Storage, Speed, redundancy, HA would be the reasons to go forward with this product.


I am actually interested to hear if you agree.
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AkulshAuthor Commented:
Andrew,

I can have all that with external SAN also -- and with much less headache.

(For last 4 months, we have been constantly struggling with vReplicaton issues where replicated data grows to 100X or more due to malfunctioning storage policy of vSAN 6.0. Two teams of VMware Support engineers have not come up with any answer/fix in more than 2 months. Cases are still open.)
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ITguy565Commented:
Failures To Tolerate=1 (FTT=1) is the same as the configuration of 'RAID1' in that it has two mirrored data components, so technically yes 100GB of disk at the VM-level will use 200GB on vsandatastore.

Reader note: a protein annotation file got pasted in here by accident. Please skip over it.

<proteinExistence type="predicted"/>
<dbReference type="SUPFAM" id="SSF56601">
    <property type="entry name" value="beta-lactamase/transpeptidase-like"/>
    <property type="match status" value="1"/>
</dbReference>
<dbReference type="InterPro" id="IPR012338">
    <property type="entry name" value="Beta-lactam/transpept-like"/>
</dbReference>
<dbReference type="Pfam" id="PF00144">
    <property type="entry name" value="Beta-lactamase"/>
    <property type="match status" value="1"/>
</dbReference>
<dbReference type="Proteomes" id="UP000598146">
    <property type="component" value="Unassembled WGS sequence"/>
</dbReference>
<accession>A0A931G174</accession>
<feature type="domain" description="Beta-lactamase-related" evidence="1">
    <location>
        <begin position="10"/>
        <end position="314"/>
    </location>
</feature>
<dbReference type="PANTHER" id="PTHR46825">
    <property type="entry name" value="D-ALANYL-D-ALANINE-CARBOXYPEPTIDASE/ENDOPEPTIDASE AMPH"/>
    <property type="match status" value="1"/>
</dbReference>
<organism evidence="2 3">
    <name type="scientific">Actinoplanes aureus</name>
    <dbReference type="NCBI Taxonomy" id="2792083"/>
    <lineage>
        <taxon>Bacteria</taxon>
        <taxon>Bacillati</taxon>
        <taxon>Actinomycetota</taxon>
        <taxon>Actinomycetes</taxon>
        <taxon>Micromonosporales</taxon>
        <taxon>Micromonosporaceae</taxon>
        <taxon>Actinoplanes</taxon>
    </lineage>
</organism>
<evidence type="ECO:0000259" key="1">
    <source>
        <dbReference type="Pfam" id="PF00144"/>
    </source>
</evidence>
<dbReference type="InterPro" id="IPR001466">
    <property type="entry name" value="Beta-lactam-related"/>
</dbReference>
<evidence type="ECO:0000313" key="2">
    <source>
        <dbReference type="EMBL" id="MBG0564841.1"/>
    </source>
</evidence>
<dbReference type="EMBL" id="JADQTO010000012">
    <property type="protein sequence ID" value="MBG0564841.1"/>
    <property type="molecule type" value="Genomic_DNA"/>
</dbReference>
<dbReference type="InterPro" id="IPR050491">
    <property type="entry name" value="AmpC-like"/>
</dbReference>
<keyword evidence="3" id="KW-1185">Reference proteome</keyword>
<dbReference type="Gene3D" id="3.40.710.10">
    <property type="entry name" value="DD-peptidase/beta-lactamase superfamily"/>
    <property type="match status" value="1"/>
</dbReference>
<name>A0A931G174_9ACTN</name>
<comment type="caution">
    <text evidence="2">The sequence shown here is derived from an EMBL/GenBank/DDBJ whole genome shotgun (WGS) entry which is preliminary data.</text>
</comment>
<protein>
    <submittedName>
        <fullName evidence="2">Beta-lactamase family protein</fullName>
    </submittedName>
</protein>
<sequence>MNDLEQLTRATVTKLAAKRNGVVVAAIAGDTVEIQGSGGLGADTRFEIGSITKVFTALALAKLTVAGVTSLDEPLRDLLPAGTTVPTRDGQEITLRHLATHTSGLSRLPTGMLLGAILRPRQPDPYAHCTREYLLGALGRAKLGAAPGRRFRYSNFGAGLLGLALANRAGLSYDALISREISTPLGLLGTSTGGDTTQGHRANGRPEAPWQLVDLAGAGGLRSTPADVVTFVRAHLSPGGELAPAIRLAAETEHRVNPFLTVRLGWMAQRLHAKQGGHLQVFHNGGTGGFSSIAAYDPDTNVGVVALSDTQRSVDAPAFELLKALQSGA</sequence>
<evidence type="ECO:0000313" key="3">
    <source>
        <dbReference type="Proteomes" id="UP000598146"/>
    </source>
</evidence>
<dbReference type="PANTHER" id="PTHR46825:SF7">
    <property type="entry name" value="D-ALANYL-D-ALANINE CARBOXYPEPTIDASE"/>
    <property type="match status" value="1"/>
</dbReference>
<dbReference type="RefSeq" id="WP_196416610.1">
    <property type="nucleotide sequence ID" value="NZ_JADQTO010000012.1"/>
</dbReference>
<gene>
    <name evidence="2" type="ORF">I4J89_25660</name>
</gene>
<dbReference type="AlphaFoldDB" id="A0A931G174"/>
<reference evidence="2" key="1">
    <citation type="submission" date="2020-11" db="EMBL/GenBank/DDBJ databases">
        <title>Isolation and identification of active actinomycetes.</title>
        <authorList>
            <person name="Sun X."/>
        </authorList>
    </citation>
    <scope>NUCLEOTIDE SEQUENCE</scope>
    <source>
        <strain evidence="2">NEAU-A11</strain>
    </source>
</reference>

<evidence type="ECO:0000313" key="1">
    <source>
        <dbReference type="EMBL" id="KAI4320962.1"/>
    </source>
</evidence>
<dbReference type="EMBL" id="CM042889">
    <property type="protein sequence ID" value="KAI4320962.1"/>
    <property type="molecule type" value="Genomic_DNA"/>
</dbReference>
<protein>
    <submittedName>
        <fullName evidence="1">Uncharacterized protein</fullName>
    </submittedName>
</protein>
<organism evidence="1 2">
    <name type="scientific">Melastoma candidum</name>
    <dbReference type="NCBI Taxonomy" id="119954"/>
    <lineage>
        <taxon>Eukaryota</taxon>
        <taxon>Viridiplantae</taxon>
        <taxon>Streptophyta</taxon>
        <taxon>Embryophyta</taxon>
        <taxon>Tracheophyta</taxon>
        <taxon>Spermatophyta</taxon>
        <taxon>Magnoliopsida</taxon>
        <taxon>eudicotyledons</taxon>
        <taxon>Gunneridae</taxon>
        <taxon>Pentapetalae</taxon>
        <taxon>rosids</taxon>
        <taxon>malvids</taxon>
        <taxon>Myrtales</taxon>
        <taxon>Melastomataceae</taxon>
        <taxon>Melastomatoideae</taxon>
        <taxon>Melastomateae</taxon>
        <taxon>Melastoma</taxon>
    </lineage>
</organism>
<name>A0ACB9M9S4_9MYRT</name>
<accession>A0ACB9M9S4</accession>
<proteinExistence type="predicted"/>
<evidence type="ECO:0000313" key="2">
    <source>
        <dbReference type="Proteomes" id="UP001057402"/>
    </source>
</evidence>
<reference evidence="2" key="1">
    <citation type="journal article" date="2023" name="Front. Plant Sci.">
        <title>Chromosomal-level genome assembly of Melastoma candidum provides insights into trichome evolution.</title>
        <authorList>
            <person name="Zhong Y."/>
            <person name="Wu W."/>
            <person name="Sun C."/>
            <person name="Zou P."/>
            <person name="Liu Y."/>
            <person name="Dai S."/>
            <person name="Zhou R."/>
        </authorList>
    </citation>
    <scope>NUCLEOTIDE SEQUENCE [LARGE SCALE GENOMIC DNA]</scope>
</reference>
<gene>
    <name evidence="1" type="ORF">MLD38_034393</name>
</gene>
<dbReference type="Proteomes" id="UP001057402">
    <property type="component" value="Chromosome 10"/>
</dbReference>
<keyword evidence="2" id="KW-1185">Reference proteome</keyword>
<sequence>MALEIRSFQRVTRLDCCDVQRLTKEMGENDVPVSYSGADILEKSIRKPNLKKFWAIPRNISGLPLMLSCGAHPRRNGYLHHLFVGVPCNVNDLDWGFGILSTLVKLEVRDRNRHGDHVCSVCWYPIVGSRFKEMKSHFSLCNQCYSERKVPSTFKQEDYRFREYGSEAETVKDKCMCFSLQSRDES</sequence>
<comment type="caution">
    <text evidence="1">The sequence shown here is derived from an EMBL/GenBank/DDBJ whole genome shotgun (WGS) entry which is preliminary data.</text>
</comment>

However this is only going to be the case if all/some VMs are using a proportion of their disk-space or are Thick-provisioned (don't go Thick unless the application/OS benefits from this).
So for example, if you had a Thin-provisioned 100GB vmdk, but the guest OS was only using 50GB, then this will be 50GB+50GB=100GB on vsandatastore.
Thus whether you have Thick or Thin vmdk Objects (VM disks) they will use as much space as they are provided or using (in the case of thin) immediately on creation/migration to vSAN.
 
Another thing to consider is the extra space that is used by vswp Objects that are the a swap-space the size of the VMs RAM, these can also be configured so that they are Thin-provisioned (they are Thick by default)
.
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Andrew Hancock (VMware vExpert / EE MVE^2)VMware and Virtualization ConsultantCommented: